First of all, let’s understand a little more about the human spine (and the disc in between) before you wish to finish this article. The human spine is made up of vertebrae (plural) and in between each vertebra body interposed a disc to function as a shock absorber and to prevent friction between the rough surfaces of the upper and lower vertebrae.
There are 23 discs throughout the spine, thinnest in the thoracic region and thickest in the lumbar region, aka the waist level. Basically, the disc consists of two parts: an inner core (nucleus pulposus) which contains water, salt, collagen and some gelatinous material, and an outer layer (annulus fibrosus) of thick collagen and fibrous tissue. With age, the water content of the disc decreases, and more and more collagen and fibrous tissue accumulate, making the disc stiffer and more vulnerable.
The sciatic nerve is the largest nerve in your body. It is the combination of a few nerves (spinal nerves L4 to S3) which travels from the lower back area through the buttocks to the rest of the legs by dividing into branches to supply each muscle. The pain follows the route of the nerve distribution – sciatic nerve. Problems arise when the sciatic nerve is compressed or inflamed.
5 ways to tell if you have Sciatica
- Constant pain in one side of the buttock or leg (rare in both legs)
- Pain usually begins in the lower back, traveling down to the buttock and thigh
- Repetitive low backache and buttock pain which is relieved by rest
- Burning and tingling (prick and needle) sensations over affected area
- Leg pain is minimal and backache is predominant
Causes of Sciatica
What is Herniation?
Hernia is the protrusion of an organ/material through the wall of a cavity in which it normally resides. There are a few levels of disc herniation, starting from bulging to protrusion to rupture of the disc. In this case, the inner material of the disc has flown out possibly due to a tear in the outer layer and compressed the sciatic nerve. This condition is commonly known as a slipped disc. This is usually due to age-related degeneration, rarely traumas, lifting injuries or straining. Anyhow, the compressed nerve results in severe pain, sensory changes, and muscular weakness.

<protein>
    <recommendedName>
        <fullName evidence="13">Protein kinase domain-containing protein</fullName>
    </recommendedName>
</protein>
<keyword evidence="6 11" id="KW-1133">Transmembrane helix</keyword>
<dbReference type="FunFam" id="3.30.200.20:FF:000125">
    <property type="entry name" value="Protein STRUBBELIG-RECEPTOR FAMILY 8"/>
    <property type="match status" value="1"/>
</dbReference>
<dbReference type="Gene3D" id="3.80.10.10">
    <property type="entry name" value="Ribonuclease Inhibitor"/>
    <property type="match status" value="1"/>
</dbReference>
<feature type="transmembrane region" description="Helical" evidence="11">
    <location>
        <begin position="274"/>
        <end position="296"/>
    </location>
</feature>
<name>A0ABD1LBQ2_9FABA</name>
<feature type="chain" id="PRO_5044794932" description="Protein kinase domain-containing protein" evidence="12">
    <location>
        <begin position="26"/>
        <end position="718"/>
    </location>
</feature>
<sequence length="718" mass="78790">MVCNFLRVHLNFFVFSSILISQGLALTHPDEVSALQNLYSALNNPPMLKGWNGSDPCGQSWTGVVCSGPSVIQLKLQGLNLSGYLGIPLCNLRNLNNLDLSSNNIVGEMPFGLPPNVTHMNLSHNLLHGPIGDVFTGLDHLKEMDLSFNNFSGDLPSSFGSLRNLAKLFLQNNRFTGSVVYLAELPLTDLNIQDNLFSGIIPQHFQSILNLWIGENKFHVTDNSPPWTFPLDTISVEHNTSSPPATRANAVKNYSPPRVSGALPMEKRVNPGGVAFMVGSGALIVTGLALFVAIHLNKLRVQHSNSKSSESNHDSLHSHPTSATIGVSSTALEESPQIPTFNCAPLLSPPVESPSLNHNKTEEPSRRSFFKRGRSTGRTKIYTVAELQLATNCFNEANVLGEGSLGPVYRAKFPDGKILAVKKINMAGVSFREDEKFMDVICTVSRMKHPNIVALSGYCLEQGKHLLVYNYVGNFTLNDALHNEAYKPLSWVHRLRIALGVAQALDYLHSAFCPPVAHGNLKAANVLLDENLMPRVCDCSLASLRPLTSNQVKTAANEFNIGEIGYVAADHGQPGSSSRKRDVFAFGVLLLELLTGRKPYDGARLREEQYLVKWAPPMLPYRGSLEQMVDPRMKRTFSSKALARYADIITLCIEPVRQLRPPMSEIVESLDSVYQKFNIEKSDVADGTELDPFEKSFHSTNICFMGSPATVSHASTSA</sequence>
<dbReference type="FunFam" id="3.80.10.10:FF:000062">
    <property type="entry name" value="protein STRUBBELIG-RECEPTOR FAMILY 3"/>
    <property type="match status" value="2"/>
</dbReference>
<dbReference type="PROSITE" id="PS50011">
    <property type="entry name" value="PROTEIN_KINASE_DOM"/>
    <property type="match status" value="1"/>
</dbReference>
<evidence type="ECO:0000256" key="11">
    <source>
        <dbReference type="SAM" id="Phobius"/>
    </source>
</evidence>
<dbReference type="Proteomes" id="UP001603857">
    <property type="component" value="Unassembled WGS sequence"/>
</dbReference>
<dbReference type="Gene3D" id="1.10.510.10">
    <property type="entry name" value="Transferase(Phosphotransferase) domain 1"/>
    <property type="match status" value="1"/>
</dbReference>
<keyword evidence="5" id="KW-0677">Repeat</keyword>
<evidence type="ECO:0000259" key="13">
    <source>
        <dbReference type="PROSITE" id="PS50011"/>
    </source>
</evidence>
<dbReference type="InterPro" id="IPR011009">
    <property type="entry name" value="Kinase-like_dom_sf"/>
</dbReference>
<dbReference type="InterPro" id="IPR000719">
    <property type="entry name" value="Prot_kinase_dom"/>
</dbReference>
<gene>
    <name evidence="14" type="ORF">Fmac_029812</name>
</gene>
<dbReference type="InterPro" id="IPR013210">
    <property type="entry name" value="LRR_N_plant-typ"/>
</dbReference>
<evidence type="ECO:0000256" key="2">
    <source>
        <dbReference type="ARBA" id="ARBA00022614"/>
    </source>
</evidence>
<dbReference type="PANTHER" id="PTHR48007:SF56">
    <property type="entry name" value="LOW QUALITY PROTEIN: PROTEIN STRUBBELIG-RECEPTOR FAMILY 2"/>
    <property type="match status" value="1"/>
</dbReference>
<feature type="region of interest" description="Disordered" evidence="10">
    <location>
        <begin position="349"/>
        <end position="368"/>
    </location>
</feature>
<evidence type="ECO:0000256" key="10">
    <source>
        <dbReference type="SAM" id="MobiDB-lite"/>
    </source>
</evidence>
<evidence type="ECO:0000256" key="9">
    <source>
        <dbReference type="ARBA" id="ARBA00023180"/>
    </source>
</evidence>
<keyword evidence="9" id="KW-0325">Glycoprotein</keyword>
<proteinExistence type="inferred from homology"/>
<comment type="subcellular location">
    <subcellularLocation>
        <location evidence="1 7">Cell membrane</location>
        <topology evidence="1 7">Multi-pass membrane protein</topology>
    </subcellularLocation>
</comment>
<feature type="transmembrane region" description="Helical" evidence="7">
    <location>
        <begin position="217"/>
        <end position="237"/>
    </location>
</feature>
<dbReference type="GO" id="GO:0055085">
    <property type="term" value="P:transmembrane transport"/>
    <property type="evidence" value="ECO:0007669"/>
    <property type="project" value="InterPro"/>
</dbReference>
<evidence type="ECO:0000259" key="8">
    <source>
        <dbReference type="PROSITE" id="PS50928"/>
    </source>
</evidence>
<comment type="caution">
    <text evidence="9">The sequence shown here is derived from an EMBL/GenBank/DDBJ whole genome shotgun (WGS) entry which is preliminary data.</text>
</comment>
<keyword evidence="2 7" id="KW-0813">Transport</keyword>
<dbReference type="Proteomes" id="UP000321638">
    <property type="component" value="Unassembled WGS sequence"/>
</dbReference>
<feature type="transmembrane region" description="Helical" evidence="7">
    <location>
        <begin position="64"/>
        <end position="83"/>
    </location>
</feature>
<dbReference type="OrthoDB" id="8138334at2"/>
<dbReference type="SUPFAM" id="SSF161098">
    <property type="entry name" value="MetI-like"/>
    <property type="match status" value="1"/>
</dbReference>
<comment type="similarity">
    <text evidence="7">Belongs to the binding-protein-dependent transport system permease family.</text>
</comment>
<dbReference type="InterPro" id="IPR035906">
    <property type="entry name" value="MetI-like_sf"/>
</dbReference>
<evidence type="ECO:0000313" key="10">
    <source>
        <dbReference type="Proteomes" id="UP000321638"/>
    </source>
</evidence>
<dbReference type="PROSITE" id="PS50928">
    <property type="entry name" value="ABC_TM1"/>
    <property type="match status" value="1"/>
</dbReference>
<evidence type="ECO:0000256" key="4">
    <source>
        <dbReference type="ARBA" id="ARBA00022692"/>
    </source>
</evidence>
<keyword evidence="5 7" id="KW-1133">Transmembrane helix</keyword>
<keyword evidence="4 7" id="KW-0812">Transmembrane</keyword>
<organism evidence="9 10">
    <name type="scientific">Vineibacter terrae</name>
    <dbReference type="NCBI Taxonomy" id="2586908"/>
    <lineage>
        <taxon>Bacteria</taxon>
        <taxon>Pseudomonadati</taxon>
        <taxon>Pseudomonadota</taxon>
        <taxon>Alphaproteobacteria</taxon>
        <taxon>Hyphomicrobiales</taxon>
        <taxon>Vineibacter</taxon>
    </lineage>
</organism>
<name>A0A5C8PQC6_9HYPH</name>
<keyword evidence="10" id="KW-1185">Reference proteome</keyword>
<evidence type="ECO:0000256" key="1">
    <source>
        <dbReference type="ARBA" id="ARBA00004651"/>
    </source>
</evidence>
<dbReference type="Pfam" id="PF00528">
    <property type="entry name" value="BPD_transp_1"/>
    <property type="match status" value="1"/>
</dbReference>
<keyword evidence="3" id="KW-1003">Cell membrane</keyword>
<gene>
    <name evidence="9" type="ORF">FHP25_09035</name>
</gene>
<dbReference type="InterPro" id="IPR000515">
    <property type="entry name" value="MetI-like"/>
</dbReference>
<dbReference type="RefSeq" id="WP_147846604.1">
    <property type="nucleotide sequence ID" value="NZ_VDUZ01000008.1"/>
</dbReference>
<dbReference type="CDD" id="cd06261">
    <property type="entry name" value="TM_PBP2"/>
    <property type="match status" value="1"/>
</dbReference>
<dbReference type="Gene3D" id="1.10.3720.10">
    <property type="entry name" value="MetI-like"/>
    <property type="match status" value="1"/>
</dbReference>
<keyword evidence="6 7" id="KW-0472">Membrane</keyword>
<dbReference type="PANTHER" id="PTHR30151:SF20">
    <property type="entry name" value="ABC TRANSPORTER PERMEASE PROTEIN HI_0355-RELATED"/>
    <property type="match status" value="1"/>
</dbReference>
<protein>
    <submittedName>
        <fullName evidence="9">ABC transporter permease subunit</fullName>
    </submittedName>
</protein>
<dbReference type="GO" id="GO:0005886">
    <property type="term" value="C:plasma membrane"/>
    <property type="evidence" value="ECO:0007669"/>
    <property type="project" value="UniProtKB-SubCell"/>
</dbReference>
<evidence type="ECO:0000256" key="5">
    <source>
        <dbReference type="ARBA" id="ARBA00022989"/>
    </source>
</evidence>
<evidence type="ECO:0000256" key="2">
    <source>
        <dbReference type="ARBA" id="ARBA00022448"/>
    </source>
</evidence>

Narrowing of spinal canal
It is called so in the medical world. This is the condition where the space in the vertebra that usually homes the spinal nerve becomes narrow and leads to compression of the nerve, which explains the sciatic symptoms when the sciatic nerve is affected. Have you ever wondered what actually narrows down the canal? Here:
1) As people age, the connective tissue around the canal grows thicker and narrows down the pathway. Too bad it is unlike a clogged drain where cleaning can cure the problem.
2) Arthritis (inflammation of joints) leads to the growth of bony spurs that push on the nerves.
3) Disc herniation too.
4) Degenerative disc disease (DDD). Over a long period of time, the disc wears out and the friction produces proteins which irritate the surrounding nerve and causes inflammation and pain.
As complex as the name may sound, it is a condition in which one vertebra slips forward over the lower one. If you are lucky enough, you might not have any symptoms at all. This occurs most commonly in traumas, stress fracture from overusing, or arthritis. This affects children and teens who are active in outdoor activities and sports.
Being pregnant carries a lot of risks for a variety of diseases including the one topic we are discussing today (yes, always be grateful to your mom). As the fetus grows larger each day each second, it has a tendency to compress the nerve and results in the above symptoms. The only way to end this is to give birth to the baby.
Rarely, tumor in the spinal area can impinge on the spinal cord and causes the same thing. With severe back pain, bladder and bowel dysfunction, weakness of muscles of lower legs, sexual dysfunction and loss of balance while walking, cauda equina syndrome can be suspected, which is the loss of function of the spinal nerve.
How to get rid of sciatic nerve pain?
- Bed rest
- Anti-inflammatory drugs like steroids or NSAIDS
- Ice packs
- Proper postural habits
- Stretching exercise
How does exercise relieve a low backache?
Exercise pumps the disc and increases the water content. It also relieves muscle spasm and increases motion while decreases the swelling around the nerves. Plus, repetitive motion helps you to overcome the fear of movement!
We shall leave the surgical part of the management to your doctor. Remember, proper posture is very important. Now, straighten up your back!
by Angie Loh
A medical student with nothing but passion and a pen. Poems and novels never fail to make me feel alive. I'm inspired to make the world a better place and fill it with a little bit more love. But first, where's my coffee? View all articles by Angie Loh.